“Most of the events they had were either comedy shows and there is a panto but they are all taking place in either the Diamond or the Octagon. It’s been quite a few years since I attended Coleraine University but I’m pretty sure that’s not the Riverside Theatre.
“What is actually happening with the Riverside Theatre and is it being used? The university said they were doing an estates strategy which the Riverside Theatre is included in.
“I was told there were significant costs because the theatre needed a major upgrade and the university was effectively running it down. If you put £107,500 into something in the long term that isn’t really going to be there or viable? I think there needs to be questions asked.”
Council officer Julie Welsh confirmed there is an ongoing estates review by the university adding: “We haven’t received anything formal in relation to the medium or longer term strategy for the Riverside, it is still subject to internal debate.”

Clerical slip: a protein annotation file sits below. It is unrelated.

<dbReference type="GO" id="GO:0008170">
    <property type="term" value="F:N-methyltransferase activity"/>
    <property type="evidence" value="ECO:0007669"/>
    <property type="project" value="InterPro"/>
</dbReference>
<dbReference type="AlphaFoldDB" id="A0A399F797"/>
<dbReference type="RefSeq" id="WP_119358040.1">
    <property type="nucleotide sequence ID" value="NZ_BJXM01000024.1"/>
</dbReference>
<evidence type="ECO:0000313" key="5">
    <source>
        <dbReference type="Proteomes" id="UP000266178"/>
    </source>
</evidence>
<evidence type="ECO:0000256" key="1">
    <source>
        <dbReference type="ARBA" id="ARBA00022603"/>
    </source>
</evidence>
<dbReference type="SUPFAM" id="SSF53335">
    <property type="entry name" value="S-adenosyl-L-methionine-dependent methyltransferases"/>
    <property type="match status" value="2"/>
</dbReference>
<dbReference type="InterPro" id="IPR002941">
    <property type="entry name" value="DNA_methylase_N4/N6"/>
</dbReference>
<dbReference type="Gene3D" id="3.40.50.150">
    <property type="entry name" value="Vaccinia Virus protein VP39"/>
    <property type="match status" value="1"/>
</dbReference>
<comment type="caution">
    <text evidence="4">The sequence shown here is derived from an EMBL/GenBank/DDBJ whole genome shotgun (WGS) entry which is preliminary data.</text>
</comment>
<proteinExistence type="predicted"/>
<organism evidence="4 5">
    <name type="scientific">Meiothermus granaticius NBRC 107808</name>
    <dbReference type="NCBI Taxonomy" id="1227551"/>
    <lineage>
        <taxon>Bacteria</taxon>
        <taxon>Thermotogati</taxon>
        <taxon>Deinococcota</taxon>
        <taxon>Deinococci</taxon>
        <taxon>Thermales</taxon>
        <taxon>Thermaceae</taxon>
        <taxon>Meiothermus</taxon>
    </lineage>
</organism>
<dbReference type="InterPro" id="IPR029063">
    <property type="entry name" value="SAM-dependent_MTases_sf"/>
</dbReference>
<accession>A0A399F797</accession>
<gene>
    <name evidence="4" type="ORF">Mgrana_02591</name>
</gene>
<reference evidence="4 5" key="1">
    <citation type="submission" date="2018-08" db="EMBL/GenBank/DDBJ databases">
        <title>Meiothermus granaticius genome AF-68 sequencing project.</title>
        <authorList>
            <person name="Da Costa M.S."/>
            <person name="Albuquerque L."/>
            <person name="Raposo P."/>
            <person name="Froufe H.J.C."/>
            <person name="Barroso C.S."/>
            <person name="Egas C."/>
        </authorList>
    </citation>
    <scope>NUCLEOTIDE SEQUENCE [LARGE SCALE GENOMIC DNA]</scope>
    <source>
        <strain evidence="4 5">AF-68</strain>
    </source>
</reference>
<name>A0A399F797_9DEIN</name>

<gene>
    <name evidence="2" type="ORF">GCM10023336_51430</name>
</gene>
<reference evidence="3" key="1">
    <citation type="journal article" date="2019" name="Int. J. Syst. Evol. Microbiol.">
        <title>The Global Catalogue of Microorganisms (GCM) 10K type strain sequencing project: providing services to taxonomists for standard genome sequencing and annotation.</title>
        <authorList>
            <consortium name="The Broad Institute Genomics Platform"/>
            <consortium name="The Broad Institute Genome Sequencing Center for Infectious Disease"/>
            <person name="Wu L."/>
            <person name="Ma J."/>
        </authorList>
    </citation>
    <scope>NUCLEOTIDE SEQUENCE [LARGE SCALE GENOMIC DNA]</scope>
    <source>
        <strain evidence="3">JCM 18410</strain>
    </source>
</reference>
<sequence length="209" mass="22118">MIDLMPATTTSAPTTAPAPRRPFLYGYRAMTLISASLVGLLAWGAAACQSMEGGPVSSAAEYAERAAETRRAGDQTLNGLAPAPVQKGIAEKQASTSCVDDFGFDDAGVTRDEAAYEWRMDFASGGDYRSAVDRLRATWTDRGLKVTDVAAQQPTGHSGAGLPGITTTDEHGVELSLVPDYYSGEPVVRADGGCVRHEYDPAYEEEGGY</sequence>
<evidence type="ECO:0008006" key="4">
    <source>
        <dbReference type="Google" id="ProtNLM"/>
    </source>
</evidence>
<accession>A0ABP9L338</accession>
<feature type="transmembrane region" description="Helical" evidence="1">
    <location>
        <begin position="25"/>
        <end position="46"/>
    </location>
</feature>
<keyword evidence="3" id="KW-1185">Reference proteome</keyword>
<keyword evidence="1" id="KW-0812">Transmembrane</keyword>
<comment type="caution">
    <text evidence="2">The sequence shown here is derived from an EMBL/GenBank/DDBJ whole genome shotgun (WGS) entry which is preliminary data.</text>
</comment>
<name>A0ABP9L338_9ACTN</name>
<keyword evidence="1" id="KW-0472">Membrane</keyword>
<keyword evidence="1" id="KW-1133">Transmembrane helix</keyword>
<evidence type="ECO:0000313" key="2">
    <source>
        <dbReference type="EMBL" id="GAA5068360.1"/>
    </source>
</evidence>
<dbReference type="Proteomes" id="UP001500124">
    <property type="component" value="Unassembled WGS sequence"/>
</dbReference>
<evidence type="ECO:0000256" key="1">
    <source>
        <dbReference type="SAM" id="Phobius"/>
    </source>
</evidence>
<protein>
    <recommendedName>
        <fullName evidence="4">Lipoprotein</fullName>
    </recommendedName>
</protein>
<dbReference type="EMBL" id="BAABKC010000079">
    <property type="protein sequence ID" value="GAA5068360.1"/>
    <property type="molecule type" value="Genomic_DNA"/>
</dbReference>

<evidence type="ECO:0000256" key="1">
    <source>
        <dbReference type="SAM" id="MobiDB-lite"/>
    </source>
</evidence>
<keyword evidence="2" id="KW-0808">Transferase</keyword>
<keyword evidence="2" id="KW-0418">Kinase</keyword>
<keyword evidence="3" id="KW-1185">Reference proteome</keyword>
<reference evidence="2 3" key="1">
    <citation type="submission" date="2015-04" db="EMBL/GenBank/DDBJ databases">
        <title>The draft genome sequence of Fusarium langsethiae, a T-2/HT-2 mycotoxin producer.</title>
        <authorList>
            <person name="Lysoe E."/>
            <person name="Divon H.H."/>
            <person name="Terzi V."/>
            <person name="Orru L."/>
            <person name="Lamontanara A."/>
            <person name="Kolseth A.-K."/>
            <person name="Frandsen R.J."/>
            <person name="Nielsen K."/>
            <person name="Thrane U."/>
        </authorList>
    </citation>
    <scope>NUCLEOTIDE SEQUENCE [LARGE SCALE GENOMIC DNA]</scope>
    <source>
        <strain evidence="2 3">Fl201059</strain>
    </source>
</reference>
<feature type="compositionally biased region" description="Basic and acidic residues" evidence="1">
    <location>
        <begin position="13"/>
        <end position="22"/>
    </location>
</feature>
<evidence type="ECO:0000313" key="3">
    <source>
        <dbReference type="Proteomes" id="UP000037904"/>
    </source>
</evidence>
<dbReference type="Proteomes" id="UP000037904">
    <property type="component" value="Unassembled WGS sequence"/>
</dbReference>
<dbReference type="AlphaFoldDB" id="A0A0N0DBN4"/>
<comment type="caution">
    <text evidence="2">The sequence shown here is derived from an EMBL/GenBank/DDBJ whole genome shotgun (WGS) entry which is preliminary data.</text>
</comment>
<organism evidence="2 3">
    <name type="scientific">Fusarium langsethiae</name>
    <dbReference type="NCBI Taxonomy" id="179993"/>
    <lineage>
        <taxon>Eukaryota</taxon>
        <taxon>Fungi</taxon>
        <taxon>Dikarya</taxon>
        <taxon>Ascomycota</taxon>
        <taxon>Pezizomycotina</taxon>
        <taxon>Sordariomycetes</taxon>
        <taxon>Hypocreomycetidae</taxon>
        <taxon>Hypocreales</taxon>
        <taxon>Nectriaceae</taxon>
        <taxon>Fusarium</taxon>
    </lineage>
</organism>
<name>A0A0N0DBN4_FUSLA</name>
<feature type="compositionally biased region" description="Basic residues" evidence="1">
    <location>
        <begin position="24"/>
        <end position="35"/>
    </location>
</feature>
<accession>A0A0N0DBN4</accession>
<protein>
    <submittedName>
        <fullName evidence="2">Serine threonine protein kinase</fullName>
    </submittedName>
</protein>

The DUP Group Lead brought up the fact that previously advertised shows in the theatre had now been cancelled.
“Is the theatre closed because I’ve been told there were shows that have been cancelled because they were told the theatre was closing.
“One of the groups was to hold a show in January and suddenly the tickets for it were stopped and they can’t get answers from the theatre. You are saying we are giving this money to the theatre because we don’t have that facility but from what I am being told is the Riverside Theatre even functioning?”
Ms Walsh explained: “From my understanding they are in the process of doing some remedial works and health and safety works in the theatre but I will come back to you about that.”